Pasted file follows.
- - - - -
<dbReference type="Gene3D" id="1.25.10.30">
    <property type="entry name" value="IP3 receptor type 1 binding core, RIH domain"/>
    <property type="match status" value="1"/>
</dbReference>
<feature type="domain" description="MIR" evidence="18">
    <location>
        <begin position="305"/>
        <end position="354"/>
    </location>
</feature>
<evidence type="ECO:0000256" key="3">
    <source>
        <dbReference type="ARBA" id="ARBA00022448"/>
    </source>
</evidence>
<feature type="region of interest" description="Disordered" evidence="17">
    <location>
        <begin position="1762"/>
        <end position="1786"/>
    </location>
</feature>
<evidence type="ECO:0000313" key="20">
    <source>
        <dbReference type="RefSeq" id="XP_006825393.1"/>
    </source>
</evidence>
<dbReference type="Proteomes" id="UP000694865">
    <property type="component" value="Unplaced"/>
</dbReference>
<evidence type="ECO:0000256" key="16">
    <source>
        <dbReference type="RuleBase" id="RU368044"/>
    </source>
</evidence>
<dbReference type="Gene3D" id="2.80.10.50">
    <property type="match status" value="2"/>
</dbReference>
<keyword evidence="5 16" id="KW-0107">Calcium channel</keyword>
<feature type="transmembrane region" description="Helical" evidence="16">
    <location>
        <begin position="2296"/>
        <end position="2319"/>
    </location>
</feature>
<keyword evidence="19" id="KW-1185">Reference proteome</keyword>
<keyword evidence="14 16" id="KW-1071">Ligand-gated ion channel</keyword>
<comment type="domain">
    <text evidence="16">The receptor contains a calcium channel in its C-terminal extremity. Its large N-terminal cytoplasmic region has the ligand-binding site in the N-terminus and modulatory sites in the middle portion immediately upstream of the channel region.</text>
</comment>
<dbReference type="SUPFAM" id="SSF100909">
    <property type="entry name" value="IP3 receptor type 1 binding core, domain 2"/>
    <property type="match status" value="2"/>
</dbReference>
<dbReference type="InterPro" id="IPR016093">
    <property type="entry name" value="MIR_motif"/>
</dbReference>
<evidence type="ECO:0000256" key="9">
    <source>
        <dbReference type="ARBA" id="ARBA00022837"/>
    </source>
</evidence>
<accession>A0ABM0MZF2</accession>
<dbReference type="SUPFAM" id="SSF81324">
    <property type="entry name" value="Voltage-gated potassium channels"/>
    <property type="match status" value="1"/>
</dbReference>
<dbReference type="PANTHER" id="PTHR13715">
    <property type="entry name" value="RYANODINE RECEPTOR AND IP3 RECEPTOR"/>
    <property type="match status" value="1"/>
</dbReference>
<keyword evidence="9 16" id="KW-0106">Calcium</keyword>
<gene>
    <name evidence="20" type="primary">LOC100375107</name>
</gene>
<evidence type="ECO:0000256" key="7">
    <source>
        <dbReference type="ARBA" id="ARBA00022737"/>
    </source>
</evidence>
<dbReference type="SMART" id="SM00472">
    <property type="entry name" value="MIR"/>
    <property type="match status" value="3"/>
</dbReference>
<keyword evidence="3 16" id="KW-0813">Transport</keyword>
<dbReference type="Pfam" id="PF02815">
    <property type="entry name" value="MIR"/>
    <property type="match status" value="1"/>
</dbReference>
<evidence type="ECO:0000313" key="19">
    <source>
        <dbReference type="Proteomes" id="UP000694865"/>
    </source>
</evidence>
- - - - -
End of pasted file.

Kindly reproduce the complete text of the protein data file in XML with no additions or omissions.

<dbReference type="Gene3D" id="1.25.10.30">
    <property type="entry name" value="IP3 receptor type 1 binding core, RIH domain"/>
    <property type="match status" value="1"/>
</dbReference>
<feature type="domain" description="MIR" evidence="18">
    <location>
        <begin position="305"/>
        <end position="354"/>
    </location>
</feature>
<evidence type="ECO:0000256" key="3">
    <source>
        <dbReference type="ARBA" id="ARBA00022448"/>
    </source>
</evidence>
<feature type="region of interest" description="Disordered" evidence="17">
    <location>
        <begin position="1762"/>
        <end position="1786"/>
    </location>
</feature>
<evidence type="ECO:0000313" key="20">
    <source>
        <dbReference type="RefSeq" id="XP_006825393.1"/>
    </source>
</evidence>
<dbReference type="Proteomes" id="UP000694865">
    <property type="component" value="Unplaced"/>
</dbReference>
<evidence type="ECO:0000256" key="16">
    <source>
        <dbReference type="RuleBase" id="RU368044"/>
    </source>
</evidence>
<dbReference type="Gene3D" id="2.80.10.50">
    <property type="match status" value="2"/>
</dbReference>
<keyword evidence="5 16" id="KW-0107">Calcium channel</keyword>
<feature type="transmembrane region" description="Helical" evidence="16">
    <location>
        <begin position="2296"/>
        <end position="2319"/>
    </location>
</feature>
<keyword evidence="19" id="KW-1185">Reference proteome</keyword>
<keyword evidence="14 16" id="KW-1071">Ligand-gated ion channel</keyword>
<comment type="domain">
    <text evidence="16">The receptor contains a calcium channel in its C-terminal extremity. Its large N-terminal cytoplasmic region has the ligand-binding site in the N-terminus and modulatory sites in the middle portion immediately upstream of the channel region.</text>
</comment>
<dbReference type="SUPFAM" id="SSF100909">
    <property type="entry name" value="IP3 receptor type 1 binding core, domain 2"/>
    <property type="match status" value="2"/>
</dbReference>
<dbReference type="InterPro" id="IPR016093">
    <property type="entry name" value="MIR_motif"/>
</dbReference>
<evidence type="ECO:0000256" key="9">
    <source>
        <dbReference type="ARBA" id="ARBA00022837"/>
    </source>
</evidence>
<accession>A0ABM0MZF2</accession>
<dbReference type="SUPFAM" id="SSF81324">
    <property type="entry name" value="Voltage-gated potassium channels"/>
    <property type="match status" value="1"/>
</dbReference>
<dbReference type="PANTHER" id="PTHR13715">
    <property type="entry name" value="RYANODINE RECEPTOR AND IP3 RECEPTOR"/>
    <property type="match status" value="1"/>
</dbReference>
<keyword evidence="9 16" id="KW-0106">Calcium</keyword>
<gene>
    <name evidence="20" type="primary">LOC100375107</name>
</gene>
<evidence type="ECO:0000256" key="7">
    <source>
        <dbReference type="ARBA" id="ARBA00022737"/>
    </source>
</evidence>
<dbReference type="SMART" id="SM00472">
    <property type="entry name" value="MIR"/>
    <property type="match status" value="3"/>
</dbReference>
<keyword evidence="3 16" id="KW-0813">Transport</keyword>
<dbReference type="Pfam" id="PF02815">
    <property type="entry name" value="MIR"/>
    <property type="match status" value="1"/>
</dbReference>
<evidence type="ECO:0000313" key="19">
    <source>
        <dbReference type="Proteomes" id="UP000694865"/>
    </source>
</evidence>